SLE genetics: overview and an example of disease mechanism
Systemic lupus erythematosus (SLE) is a generalised autoimmune disease that can affect virtually any organ/tissue. It exhibits marked sexual dimorphism, being ten times more prevalent in females; it is also more common in non-European populations. Genome-wide association studies have mapped approximately 80 risk loci that implicate a range of cells in both the innate and adaptive immune systems. The disease heterogeneity remains to be explained, however, our preliminary analyses suggest that genetic risk operates in a quantitative rather than qualitative manner. I will finally take one example of an SLE risk locus (TNFSF4) that encodes the lymphocyte costimulatory molecule OX40L. I will outline, how transancestral analysis, gene expression studies and the use of mouse models support a cellular mechanism through which the genetic risk alleles predispose to SLE.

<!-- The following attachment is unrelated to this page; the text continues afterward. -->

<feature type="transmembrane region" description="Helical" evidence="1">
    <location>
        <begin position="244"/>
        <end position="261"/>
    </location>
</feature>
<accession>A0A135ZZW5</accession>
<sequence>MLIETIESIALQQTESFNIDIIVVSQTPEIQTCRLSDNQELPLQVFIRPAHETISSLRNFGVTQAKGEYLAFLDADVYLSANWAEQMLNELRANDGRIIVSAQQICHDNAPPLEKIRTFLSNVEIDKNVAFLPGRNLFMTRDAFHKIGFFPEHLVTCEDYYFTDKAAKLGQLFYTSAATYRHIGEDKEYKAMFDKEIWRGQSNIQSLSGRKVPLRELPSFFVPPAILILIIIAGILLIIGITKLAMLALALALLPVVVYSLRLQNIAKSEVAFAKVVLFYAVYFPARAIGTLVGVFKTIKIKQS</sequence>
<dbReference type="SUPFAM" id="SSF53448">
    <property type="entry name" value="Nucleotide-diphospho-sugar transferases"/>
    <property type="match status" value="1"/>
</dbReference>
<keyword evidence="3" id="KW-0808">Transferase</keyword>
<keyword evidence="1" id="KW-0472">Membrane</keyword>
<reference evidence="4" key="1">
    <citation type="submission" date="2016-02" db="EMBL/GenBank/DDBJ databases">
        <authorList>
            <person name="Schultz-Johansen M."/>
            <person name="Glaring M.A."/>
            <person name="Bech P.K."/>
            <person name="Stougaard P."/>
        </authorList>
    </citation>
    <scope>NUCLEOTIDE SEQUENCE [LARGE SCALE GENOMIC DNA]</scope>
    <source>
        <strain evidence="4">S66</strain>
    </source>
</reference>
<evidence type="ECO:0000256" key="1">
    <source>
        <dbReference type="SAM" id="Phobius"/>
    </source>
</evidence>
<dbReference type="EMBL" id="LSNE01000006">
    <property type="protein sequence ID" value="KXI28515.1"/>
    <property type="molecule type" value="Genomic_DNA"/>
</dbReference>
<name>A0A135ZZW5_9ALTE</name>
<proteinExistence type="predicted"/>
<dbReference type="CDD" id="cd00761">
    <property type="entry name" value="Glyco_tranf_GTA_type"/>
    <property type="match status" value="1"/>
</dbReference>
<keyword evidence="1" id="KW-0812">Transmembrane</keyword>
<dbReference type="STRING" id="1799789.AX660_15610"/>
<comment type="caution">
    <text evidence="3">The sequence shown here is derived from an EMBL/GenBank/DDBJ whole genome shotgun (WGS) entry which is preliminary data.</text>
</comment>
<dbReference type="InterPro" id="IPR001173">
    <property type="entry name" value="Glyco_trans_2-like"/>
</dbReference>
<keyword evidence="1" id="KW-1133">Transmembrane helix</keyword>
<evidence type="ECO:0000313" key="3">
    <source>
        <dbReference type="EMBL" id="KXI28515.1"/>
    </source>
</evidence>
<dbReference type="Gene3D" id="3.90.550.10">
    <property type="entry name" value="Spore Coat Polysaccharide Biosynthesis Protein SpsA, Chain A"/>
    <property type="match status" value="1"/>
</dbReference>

Date: 8 February 2018, 16:00 (Thursday, 4th week, Hilary 2018)
Venue: Wellcome Trust Centre for Human Genetics, Headington OX3 7BN
Venue Details: Rooms A&B
Speaker: Professor Tim Vyse (King’s College London)
Organising department: Wellcome Trust Centre for Human Genetics
Organiser: Isabel Schmidt (University of Oxford, Wellcome Centre for Human Genetics)
Part of: WHG High Profile Seminars
Booking required?: Not required
Audience: Members of the University only
Editor: Isabel Schmidt